Excess consumption of saturated fats from meat and high-fat dairy products increases the risk of chronic diseases, including heart disease, stroke, diabetes and some cancers – four of the leading causes of death in the U.S.
What is fat?
Fat is one of the three major nutrients in our diet. It is a source of energy, and it provides a sense of fullness and taste. Fat (aka fatty acids) can come from animal or plant sources. Some fat is essential in our diet because they are necessary for the absorption of important vitamins.
So, what’s the problem with fat?
Fat provides DOUBLE the calories of a carbohydrate or protein, so too much fat can lead to high caloric intake resulting in weight gain. Too much fat is also linked to many chronic diseases.
Is there a “Good” fat vs. “Bad” fat?
Most fats are a combination of different fatty acids; an oil may have some polyunsaturated and some monounsaturated fat. They are usually categorized according to the majority type of fat. Fats differ in structure and function – and the difference is important!
Saturated fat is associated with increased cholesterol levels and heart disease risk because it stimulates the production of bad cholesterol (LDL) in the body. Saturated fat is found mostly in animal products, such as meat and high-fat dairy; however it also comes from a few non-meat sources, such as palm, palm kernel and coconut oils.
Unsaturated fat comes in two categories: polyunsaturated and monounsaturated.
Monounsaturated fats are the stars of the show. They lower bad cholesterol without lowering the good cholesterol. Monounsaturated fats are found in oils made from olives, canola, peanut, and avocado.
Polyunsaturated fats are found in vegetables oils, such as corn, safflower, sunflower, and soybean oils. These fats lower bad cholesterol, but also tend to lower good cholesterol (HDL) as well.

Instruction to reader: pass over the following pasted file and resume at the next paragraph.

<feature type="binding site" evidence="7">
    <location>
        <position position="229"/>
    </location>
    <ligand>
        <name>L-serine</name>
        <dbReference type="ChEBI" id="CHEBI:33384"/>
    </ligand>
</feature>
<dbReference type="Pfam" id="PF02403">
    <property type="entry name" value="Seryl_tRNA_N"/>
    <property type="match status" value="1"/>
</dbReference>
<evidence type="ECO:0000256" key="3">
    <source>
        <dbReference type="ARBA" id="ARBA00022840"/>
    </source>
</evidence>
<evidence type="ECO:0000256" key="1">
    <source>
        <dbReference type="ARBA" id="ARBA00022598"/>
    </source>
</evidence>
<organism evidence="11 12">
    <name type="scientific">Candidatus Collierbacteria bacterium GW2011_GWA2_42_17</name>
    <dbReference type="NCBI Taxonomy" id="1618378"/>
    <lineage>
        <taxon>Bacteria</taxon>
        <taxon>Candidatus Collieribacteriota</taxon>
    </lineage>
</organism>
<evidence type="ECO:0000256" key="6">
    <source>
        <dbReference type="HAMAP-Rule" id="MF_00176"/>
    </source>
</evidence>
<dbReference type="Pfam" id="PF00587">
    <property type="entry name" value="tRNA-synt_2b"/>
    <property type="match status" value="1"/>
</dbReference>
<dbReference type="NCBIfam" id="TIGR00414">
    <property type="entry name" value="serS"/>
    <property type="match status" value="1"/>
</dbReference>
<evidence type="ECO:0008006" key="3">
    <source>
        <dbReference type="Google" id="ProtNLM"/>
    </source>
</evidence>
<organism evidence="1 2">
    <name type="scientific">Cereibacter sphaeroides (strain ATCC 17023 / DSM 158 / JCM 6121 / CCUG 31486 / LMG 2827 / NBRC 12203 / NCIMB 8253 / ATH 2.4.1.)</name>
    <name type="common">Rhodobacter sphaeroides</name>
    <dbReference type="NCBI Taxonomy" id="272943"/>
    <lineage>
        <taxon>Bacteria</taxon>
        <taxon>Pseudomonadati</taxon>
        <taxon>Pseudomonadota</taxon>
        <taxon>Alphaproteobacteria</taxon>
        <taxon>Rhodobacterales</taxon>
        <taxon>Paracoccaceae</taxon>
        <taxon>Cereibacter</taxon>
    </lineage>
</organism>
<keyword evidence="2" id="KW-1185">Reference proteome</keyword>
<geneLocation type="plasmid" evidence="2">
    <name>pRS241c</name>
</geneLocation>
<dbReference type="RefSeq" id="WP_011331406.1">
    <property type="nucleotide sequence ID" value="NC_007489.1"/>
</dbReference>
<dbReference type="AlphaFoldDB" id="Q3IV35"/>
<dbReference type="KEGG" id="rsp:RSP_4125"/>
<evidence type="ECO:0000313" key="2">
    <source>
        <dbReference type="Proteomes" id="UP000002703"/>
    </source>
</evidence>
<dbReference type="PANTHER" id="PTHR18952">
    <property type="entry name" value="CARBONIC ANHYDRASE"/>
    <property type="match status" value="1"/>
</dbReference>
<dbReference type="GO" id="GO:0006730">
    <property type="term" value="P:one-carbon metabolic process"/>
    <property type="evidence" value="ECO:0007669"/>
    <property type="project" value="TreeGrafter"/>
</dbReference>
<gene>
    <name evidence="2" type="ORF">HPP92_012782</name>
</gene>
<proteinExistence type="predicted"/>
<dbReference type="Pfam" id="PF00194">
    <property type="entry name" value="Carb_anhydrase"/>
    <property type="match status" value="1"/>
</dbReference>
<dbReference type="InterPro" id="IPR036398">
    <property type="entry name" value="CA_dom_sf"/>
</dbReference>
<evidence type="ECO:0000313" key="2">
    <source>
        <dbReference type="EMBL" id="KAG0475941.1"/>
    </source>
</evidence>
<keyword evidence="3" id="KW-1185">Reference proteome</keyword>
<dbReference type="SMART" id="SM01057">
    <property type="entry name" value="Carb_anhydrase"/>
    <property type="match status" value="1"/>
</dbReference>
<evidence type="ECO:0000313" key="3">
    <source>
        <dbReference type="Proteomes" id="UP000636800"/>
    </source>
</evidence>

Omega-3 fatty acids are the best of the polyunsaturated fats. Along with possibly raising good cholesterol, these fatty acids decrease the risk of artery blockage and heart attacks. Fatty fishes, such as salmon, albacore, tuna, mackerel, sardines, herring and rainbow trout are good sources, along with flaxseed and flaxseed oils.
Trans-fatty acids are formed through a process called hydrogenation, where liquid oil is altered into a solid fat, such as margarine or shortening. Hydrogenated and partially hydrogenated oils have a longer shelf life. However, these altered fats raise blood cholesterol and increasing heart disease risk. They are common in baked goods and occur naturally in meat.
Where does cholesterol fit in?
Cholesterol is ONLY found in animal products; it is in meat, poultry, eggs and dairy products. Cholesterol is never in a vegetable product, so be aware of misleading advertising, such as “Cholesterol-free” peanut butter – it never had it in the first place! Dietary cholesterol can raise the blood cholesterol; however, the effect of saturated fat on blood cholesterol is even stronger.
Summing up the facts
A low total fat intake (about 30% of total calories), with the majority of fat from unsaturated sources, appears to lower blood cholesterol levels.
How Meatless Monday fits in…
Cutting out the biggest source of saturated fat ONE DAY A WEEK can make a difference!
Current recommendations from research are for NO MORE THAN 10% of our calories (1/3 of our fat calories) to come from saturated fat.
According to the USDA’s Healthy Eating Index (1999-2000), only 41% of the U.S. population meets this goal. That means that 60% of us still need to decrease saturated fat in our diet! And, our meat and dairy consumption has continued to go up, as has our consumption of added fats.
Given that most of our saturated fat currently comes from meat and dairy products, reducing consumption of these foods can have a big effect. In fact, according to Meatless Monday calculations, cutting out meat and high fat dairy only one day a week can decrease saturated fat by about 15%, which is consistent with the recommendations of the American Heart Association and the Dietary Guidelines for Americans.
And reducing saturated fat from meat and dairy, as well as from other sources the rest of the week, will also help us meet the saturated fat goal!
How do we find saturated fat?
The New food label will include both saturated fat and trans fat. Be aware of the serving size and the grams of saturated fat when looking at the label. Based on an average diet of 2000 calories, you should consume no more than 20 grams of saturated fat each day (10% of 2000 calories) and no more than 2 grams of trans fats.
In the list of ingredients, watch for animal fats, lard, butter, palm kernel oil, hydrogenated and partially hydrogenated oils. Avoid these foods, especially if these fats are in the top half of the list.